Strong demand for dairy drives Fonterra profits up

By Teodora Lyubomirova contact

- Last updated on GMT

GettyImages/picha
GettyImages/picha

Related tags: Dairy, Milk, Fonterra, Nutrition, Ingredients

The co-op’s recorded its highest payout to farmers but its ingredients and active living portfolios play an increasingly key role in times of constrained milk supply.

Fonterra has weathered a challenging operating environment thanks to a strong demand for dairy across multiple markets and products, the co-op revealed in its newly-published annual results.

Total cash pay-out to farmers was NZ$9.50 per kgMS, up from NZ$7.74 in 2021. This is the highest pay-out to date for the co-op. Milk collections were down 3.6% in total; in New Zealand, ‘challenging weather conditions’ were blamed for the reduction of 4.2%; in Australia, Fonterra’s market share had improved with total milk volumes in line with the prior period. The co-op recorded its strongest milk collection increase in Chile at 5.2% along with a market share gain of 1.3%.

Profit after tax was lower by NZ$16m and stood at NZ$583 but Fonterra explained this with benefitting from large gains from sale of non-core assets in 2021 from selling its China farms last year compared to selling global dairy auction platform Global Dairy Trade this year and accruing impairment costs from DPA Brazil, Fonterra’s JV with Nestlé.

Normalized profit after tax had slightly increased by NZ$3m, with higher operating expenses (NZ$155m, up 7%) impacting performance most significantly but higher product prices (NZ$226) absorbing some of that impact to arrive at normalized profit after tax of NZ$591m.

“Our normalized profit after tax of NZ$591m was up 1% on last year, due to higher earnings,”​ Fonterra chief executive Miles Hurrell reflected. “We have higher inventory than usual at the end of the 2022 financial year due to stronger milk collections towards the end of the season coinciding with factory constraints, short-term impacts on demand and shipping disruptions. 88% of our year inventory is contracted, which means the sale price has been agreed and the product contracted, however the inventory had not been shipped at the balance date. The first six weeks of the new financial year have showed good progress with shipment of this inventory. We have flexibility in relation to inventory levels due to the strength of our balance sheet.

“The increased inventory, coupled with the higher milk price, has also increased our working capital throughout the year, and our net debt position at year end. Our net debt was NZ$5.3 billion, up NZ$1 billion, and as a result our Debt/EBITDA ratio increased to 3.2x from 2.7x and our gearing ratio increased from 38.5% to 42.4%. We expect these measures to improve as our working capital returns to normal levels. Even with the higher working capital, our return on capital has increased from 6.6% to 6.8%, as a result of the improvement in our EBIT.”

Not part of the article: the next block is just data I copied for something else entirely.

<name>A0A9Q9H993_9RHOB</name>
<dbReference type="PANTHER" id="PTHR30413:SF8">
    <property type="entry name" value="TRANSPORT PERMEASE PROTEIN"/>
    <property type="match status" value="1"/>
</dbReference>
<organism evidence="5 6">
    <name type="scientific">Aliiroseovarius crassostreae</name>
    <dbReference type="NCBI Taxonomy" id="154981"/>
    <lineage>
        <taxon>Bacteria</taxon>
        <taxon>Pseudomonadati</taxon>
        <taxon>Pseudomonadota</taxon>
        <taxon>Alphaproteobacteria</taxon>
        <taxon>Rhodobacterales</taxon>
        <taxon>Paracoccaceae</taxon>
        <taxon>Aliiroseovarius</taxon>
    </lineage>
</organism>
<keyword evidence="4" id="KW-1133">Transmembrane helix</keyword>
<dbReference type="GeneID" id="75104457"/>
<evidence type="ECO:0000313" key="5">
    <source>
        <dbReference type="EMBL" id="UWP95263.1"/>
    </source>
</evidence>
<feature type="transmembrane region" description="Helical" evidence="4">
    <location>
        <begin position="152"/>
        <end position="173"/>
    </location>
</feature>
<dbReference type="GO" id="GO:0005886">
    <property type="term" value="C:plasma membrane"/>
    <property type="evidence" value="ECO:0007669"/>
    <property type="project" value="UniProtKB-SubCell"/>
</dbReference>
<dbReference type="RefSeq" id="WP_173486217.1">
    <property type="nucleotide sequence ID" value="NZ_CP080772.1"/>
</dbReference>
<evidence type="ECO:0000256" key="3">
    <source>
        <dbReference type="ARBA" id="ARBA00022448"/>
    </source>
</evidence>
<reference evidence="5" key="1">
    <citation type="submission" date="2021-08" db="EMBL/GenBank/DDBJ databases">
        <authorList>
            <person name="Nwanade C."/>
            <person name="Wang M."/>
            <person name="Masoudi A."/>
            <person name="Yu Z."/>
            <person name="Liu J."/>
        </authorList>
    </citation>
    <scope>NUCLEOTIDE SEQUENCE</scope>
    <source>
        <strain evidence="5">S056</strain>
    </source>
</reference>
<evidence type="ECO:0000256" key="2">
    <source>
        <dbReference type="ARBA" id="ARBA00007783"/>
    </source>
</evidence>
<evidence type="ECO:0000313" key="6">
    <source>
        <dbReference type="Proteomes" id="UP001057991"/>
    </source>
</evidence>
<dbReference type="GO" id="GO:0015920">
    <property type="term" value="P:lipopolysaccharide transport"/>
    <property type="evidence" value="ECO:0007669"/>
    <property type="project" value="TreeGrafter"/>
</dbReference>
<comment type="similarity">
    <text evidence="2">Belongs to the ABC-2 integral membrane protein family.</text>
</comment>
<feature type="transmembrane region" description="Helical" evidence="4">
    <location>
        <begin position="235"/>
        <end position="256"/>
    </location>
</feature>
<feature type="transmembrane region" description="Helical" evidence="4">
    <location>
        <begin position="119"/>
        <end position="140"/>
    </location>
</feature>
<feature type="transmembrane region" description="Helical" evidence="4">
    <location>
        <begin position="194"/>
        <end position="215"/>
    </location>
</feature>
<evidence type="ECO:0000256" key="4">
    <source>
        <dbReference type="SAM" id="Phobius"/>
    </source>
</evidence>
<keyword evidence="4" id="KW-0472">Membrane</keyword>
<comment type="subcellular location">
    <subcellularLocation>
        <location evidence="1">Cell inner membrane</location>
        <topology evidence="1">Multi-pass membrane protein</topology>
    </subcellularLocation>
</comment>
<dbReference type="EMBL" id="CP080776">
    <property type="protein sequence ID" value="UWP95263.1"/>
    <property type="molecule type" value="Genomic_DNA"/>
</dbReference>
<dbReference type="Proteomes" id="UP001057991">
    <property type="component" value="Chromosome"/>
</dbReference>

Regionally, AMENA normalized EBIT was up 57% to a total of NZ$527m, due to improved gross margin in Ingredients. Normalized EBIT for APAC rose by 22% to NZ$237 but margins were reduced in both foodservice and consumer categories by 77% and 45% respectively due to ‘weaker market conditions’ and cost of milk increases. Greater China normalized EBIT was NZ$432 million, up 7% with improved performance in Ingredients but lower margins in the foodservice and consumer categories.

Group reported EBIT increased by NZ$17m to NZ$976m (2%) with NZ$15m normalizations compared to NZ$7m in 2021. Normalizations comprised the partial sale of Global Dairy Trade, with total impact of NZ$42m to EBIT; and a pre-tax impairment of NZ$57m made to the full value of DPA Brazil, the sale of which is hoped to be completely in a year’s time.

Ingredients and active living

The co-op’s ingredients portfolio performed strongly with normalized EBIT increasing from NZ$365m to NZ$916m, with revenue up by 15% and higher margins achieved, particularly across protein products. The strong performance has been driven by the revenue price difference between reference products (which inform the Farmgate Milk Price) and non-reference products (which inform EBIT), with the gap between the two widening over the course of the year and particularly in the last quarter.

The ingredients portfolio’s favorable performance had been offset slightly by the impact of higher milk input costs in its foodservice and consumer channels, the co-op said.

In addition to a strong ingredients portfolio results, Fonterra’s active living products were in strong demand. In particular, casein, WPC and milk protein concentrates were highly sought-after across North Asia, the Americas and Greater China. The co-op’s offering in the two largest active living markets, the US and Europe, had also strengthened.

Outlook

Fonterra has announced a forecast 2022/23 Farmgate Milk Price range of NZ$8.50–$10.00 per kgMS, with a midpoint of NZ$9.25 per kgMS. The Co-op also forecasts 2023 normalized earnings guidance of NZ$0.45-0.60 per share.

Hurrell concluded: “The longer-term outlook for dairy remains positive. And in the medium-term, we expect to see an easing in some of the geopolitical events, namely the COVID-19 lockdowns in China and the economic challenges in Sri Lanka. This has been reflected in our earnings guidance and forecast Farmgate Milk Price for the 2022/23 season.

“We continue to monitor a number of risks. The strength of our balance sheet means we remain in a strong position to weather uncertainty and market volatility. Our ability to refocus our product mix through our diverse and flexible operations footprint, means the Co-op’s milk will continue to be delivered to wherever the most value can be obtained for our farmer owners.”

Related topics: Commodities

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